Tuesday, November 8, 2016

San Francisco's new Salesforce Tower to be the secend tallest building west of the Mississippi - Part 2


Developer Hines, with a proposal by architect César Pelli, was selected as the winner of a global competition in 2007 to entitle and purchase the site. A seven-member jury of development experts assembled by the Transbay Joint Powers Authority (TJPA) selected Hines over proposals from Forest City Enterprises and architect Richard Rogers; and from Rockefeller Development Group Corp. and Skidmore Owings & Merrill. In 2012, Boston Properties acquired a 50% stake in the project and in 2013 acquired most of Hines' remaining interest to become 95% owners of the project.

The site of the tower was in a dilapidated area, formerly used as a ground-level entrance to the San Francisco Transbay Terminal, which was demolished in 2011. The TJPA sold the parcel to Boston Properties and Hines for US$192 million, and ceremonial groundbreaking for the new tower occurred on March 27, 2013. Actual below-grade construction work started in late 2013. The general contractor on the project is a joint venture between Clark Construction and Hathaway Dinwiddie Construction.

César Pelli - Argentine-American of Cisalpine descent
The development was originally contracted on "spec", meaning the developer/owner did not have a major tenant lease secured beforehand. On April 11, 2014, Salesforce.com announced that it signed a lease for 714,000 square feet (66,300 m2) on floors 1, 3-30, and 61 to become the building's anchor tenant. Previously known as the Transbay Tower, the building was renamed Salesforce Tower. The lease was valued at US$560 million over 15 and a half years starting in 2017.

The tower is expected to be completed in 2018 and will have 61 floors, with a decorative crown reaching 1,070 ft (326 m). The original proposal called for a 1,200-foot (370 m) tower, but the height was later reduced. It will be the tallest building in San Francisco, surpassing the Transamerica Pyramid by more than 200 feet (61 m). The tower is expected to become the second tallest building in the Western United States. The tower is expected to be completed in 2018 and will have 61 floors, with a decorative crown reaching 1,070 ft (326 m). The original proposal called for a 1,200-foot (370 m) tower, but the height was later reduced. It will be the tallest building in San Francisco, surpassing the Transamerica Pyramid by more than 200 feet (61 m). The tower is expected to become the second tallest building in the Western United States.

One Canada Square, London
List of works by César Pelli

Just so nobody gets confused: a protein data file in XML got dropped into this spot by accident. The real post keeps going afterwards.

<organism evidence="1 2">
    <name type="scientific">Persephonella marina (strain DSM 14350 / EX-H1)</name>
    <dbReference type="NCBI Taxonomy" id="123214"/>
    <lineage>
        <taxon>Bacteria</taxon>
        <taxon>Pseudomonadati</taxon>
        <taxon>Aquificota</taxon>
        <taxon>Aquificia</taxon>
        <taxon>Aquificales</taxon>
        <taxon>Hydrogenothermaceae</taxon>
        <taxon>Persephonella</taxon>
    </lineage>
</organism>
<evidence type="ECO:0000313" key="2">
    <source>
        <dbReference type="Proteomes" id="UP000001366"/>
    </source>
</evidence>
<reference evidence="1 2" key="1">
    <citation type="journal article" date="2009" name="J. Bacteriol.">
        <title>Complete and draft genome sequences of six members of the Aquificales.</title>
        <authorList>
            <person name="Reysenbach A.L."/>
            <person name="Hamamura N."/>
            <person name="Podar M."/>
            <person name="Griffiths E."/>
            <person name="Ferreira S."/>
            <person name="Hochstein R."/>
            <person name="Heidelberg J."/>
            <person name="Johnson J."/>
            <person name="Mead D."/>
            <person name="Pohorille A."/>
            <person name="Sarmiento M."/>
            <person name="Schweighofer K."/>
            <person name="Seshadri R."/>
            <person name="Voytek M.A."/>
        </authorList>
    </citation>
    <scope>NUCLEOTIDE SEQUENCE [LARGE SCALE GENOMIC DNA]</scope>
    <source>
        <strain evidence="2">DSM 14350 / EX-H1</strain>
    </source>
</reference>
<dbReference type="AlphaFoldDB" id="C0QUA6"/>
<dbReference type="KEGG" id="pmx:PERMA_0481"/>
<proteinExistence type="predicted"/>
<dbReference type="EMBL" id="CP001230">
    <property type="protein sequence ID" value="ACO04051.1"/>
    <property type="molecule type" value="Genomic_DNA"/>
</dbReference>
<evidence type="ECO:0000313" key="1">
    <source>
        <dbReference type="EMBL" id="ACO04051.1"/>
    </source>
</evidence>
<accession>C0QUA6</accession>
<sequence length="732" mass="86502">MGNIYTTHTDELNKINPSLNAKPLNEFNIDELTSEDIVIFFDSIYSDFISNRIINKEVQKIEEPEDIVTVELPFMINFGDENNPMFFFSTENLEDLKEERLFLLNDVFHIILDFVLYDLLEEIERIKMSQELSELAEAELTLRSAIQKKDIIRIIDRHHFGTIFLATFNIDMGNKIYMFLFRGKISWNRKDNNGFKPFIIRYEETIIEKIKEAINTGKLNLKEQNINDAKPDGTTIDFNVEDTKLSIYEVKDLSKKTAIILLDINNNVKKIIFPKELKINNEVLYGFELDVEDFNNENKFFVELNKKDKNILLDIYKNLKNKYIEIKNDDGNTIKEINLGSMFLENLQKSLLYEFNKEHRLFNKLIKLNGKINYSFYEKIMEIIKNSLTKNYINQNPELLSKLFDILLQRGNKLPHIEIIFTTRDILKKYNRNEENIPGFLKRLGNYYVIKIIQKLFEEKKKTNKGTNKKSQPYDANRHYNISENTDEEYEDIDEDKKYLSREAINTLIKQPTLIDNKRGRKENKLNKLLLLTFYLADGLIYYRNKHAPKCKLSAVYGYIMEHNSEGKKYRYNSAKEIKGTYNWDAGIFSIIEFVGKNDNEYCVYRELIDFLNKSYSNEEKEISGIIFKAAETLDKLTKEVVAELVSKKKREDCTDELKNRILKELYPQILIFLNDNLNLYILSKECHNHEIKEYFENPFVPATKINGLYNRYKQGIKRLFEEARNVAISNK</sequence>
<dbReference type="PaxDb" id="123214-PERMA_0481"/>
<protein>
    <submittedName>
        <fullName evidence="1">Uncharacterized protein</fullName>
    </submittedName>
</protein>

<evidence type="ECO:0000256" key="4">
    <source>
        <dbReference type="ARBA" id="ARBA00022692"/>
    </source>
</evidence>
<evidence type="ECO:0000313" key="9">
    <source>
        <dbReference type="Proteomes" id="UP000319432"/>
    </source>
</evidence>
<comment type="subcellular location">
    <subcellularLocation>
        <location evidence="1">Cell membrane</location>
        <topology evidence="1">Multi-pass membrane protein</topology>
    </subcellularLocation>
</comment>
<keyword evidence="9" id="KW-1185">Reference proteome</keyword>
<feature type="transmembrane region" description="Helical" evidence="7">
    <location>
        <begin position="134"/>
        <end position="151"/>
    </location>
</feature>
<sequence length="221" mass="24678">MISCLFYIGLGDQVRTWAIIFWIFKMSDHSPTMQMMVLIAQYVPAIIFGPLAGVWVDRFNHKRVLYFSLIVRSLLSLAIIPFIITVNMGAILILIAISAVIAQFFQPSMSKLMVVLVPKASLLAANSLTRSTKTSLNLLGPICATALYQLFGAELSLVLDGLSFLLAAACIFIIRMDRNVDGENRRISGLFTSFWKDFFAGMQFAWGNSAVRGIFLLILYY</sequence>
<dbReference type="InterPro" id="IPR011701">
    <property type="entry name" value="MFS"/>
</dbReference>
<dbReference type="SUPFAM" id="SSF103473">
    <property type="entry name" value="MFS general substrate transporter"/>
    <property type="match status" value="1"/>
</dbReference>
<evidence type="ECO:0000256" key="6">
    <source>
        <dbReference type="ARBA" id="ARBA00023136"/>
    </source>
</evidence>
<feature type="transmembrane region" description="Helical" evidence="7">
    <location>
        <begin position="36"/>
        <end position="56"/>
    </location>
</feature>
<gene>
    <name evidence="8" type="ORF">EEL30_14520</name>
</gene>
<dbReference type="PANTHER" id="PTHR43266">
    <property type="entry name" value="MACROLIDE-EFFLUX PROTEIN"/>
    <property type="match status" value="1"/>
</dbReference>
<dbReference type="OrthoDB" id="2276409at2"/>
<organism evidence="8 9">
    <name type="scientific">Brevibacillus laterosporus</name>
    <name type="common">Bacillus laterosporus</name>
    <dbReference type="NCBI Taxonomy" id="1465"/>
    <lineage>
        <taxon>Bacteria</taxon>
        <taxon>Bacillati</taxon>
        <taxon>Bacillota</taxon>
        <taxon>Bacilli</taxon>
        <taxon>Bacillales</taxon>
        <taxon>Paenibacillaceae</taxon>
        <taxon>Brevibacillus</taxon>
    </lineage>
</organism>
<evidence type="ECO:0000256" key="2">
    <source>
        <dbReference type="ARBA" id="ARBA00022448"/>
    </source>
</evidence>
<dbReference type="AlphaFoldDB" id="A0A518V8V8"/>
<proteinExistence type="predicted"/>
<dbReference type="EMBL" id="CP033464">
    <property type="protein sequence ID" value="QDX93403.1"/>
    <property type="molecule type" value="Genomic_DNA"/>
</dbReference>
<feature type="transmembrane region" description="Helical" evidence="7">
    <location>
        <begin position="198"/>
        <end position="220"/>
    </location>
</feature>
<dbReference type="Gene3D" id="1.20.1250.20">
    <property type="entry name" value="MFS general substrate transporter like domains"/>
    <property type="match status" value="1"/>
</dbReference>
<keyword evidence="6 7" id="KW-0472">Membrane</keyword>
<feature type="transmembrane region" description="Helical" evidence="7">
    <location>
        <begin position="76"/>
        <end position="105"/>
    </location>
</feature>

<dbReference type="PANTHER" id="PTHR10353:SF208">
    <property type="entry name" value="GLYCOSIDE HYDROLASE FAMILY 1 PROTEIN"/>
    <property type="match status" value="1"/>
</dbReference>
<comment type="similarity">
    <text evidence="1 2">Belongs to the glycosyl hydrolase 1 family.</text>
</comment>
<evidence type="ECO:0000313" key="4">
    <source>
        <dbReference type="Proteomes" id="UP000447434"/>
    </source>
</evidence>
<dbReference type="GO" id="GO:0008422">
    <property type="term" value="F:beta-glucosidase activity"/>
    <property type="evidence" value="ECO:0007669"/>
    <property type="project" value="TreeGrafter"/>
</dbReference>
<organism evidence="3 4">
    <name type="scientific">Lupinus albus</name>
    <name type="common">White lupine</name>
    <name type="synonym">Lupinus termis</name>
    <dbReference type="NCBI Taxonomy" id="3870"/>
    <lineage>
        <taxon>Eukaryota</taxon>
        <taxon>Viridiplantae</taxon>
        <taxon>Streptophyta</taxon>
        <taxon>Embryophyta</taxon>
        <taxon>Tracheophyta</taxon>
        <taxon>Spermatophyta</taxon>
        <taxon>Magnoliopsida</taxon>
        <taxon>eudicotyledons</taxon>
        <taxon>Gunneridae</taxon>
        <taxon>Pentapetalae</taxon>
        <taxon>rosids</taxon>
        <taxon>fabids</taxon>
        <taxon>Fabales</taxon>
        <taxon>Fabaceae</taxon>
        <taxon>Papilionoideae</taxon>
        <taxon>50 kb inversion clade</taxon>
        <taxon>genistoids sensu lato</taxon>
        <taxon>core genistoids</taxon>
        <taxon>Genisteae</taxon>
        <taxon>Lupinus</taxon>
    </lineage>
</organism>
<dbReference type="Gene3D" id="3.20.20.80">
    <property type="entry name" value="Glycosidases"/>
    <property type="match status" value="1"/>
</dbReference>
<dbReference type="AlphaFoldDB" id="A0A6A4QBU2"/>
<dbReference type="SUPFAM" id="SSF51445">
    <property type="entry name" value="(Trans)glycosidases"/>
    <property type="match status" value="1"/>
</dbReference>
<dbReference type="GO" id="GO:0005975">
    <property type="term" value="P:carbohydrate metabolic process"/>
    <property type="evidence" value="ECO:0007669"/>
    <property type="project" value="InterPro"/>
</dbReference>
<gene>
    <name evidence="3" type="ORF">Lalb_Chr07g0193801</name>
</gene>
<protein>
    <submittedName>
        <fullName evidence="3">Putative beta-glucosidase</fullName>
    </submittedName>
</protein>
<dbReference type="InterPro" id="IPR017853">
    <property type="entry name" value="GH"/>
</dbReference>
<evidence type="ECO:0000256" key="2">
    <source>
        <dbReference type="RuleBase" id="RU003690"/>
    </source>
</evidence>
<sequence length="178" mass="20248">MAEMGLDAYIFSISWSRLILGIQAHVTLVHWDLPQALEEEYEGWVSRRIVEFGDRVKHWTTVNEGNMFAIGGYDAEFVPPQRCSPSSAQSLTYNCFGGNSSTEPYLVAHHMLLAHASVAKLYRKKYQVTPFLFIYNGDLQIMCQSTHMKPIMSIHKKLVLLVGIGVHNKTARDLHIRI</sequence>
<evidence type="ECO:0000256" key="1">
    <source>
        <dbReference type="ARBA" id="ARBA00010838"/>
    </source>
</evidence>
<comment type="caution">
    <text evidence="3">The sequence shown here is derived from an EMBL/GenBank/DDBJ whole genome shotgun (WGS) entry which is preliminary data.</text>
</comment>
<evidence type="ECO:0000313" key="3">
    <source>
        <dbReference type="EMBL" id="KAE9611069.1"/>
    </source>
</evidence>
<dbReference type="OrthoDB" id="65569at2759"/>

This list of works by César Pelli categorizes the architect's work. Pelli has established an extremely prolific career in the span of four decades, and has designed some of the tallest buildings in the world. The following are some of his major constructions:


1966: Worldway Postal Center, Los Angeles International Airport
1967: Kukui Gardens housing, Honolulu, Hawaii

1969: San Bernardino City Hall, San Bernardino, California
1969: Century City Medical Plaza, Century City, Los Angeles, with architect Anthony J. Lumsden.

1972: US Embassy in Tokyo, Japan
1973: Commons Centre and Mall, Columbus, Indiana

1973: Eaton's Department Store, Vancouver, British Columbia, Canada
1975: Pacific Design Center, Los Angeles

1977: Wintergarden Arboretum, Niagara Falls, New York, USA (demolished in 2009)
1981–1987: World Financial Center, New York City, New York, USA
1982–1984: Herring Hall at Rice University, Houston, Texas

1984: Residential Tower atop the Museum of Modern Art (MoMA), New York City
1984–1986: Cleveland Clinic, Cleveland, Ohio, USA
Mattatuck Museum Arts and History Center renovation, Waterbury, Connecticut
Blumenthal Performing Arts Center, Charlotte, North Carolina
1987–1990: Carnegie Hall Tower, New York City, New York, USA
Maryland Residence, Bethesda, Maryland, USA
One Canada Square, Canary Wharf, London, England, UK
1988: Wells Fargo Center (formerly Norwest Center), Minneapolis, Minnesota
1989: Gaviidae Common, Minneapolis, Minnesota

1990: Nippon Telegraph and Telephone Headquarters, Tokyo, Japan
1990: Roy Nutt Mathematics, Engineering & Computer Science Center at Trinity College, Hartford, Connecticut
1990: 181 West Madison Street, Chicago
A 50-story skyscraper thought to be inspired by Saarinen's second place entry in Chicago's Tribune Tower competition

1991: Key Tower, Cleveland, Ohio, USA
1991: 777 Tower, Los Angeles, California
1991: Frances Lehman Loeb Art Center at Vassar College, Poughkeepsie, New York

1992: Bank of America Corporate Center, Charlotte, North Carolina
1992: Plaza Tower, Costa Mesa, California
1993: Worrell Professional Center, Wake Forest University School of Law, Winston-Salem, North Carolina

Cajasol Tower, Spain
1994: Physics and Astronomy Building, University of Washington, Seattle, USA
1995: Aronoff Center for Performing Arts, Cincinnati, Ohio

1995: 100 North Main Street (formerly Wachovia Center), Winston-Salem, North Carolina
1996: Edificio República, Buenos Aires, Argentina
1996: Residencial del Bosque, Mexico City, Mexico

1996: Owens Corning World Headquarters, Toledo, Ohio, USA
1997: Expansion of Washington National Airport, Washington, D.C.
1998: Overture Center, Madison, Wisconsin
1998: Petronas Twin Towers, Kuala Lumpur, Malaysia
1998: Schuster Center, Dayton, Ohio, USA
1999: Cheung Kong Center, Hong Kong
1999: Zurich tower office building in The Hague, Netherlands
2000: Kurayoshi Park Square, Kurayoshi, Japan
2000: Boston Bank Building, Buenos Aires, Argentina
2000: KABC-TV, Los Angeles, California
2001: Citigroup Centre, 25 Canada Square, Canary Wharf, London
2001: Bucksbaum Center for the Arts at Grinnell College, Grinnell, Iowa
2001: Athletic and Fitness Center at Grinnell College, Grinnell, Iowa
2001: The Investment Building, Washington, D.C.
2002: JP MorganChase Building, San Francisco
2002: Weber Music Hall at University of Minnesota Duluth, Duluth, Minnesota
2002: Former Enron Headquarters at 1500 Louisiana Street, Houston
2003: Gerald Ratner Athletics Center at University of Chicago, Chicago, Illinois
2003: Two International Finance Centre, Hong Kong
2003: Center for Drama and Film & the Martel Theater at Vassar College, Poughkeepsie, New York
2003: 25 Bank Street, Canary Wharf, Docklands, London
2003: 40 Bank Street, Canary Wharf, Docklands, London
2003: Benjamin & Mariam Schuster Performing Arts Center, Dayton, Ohio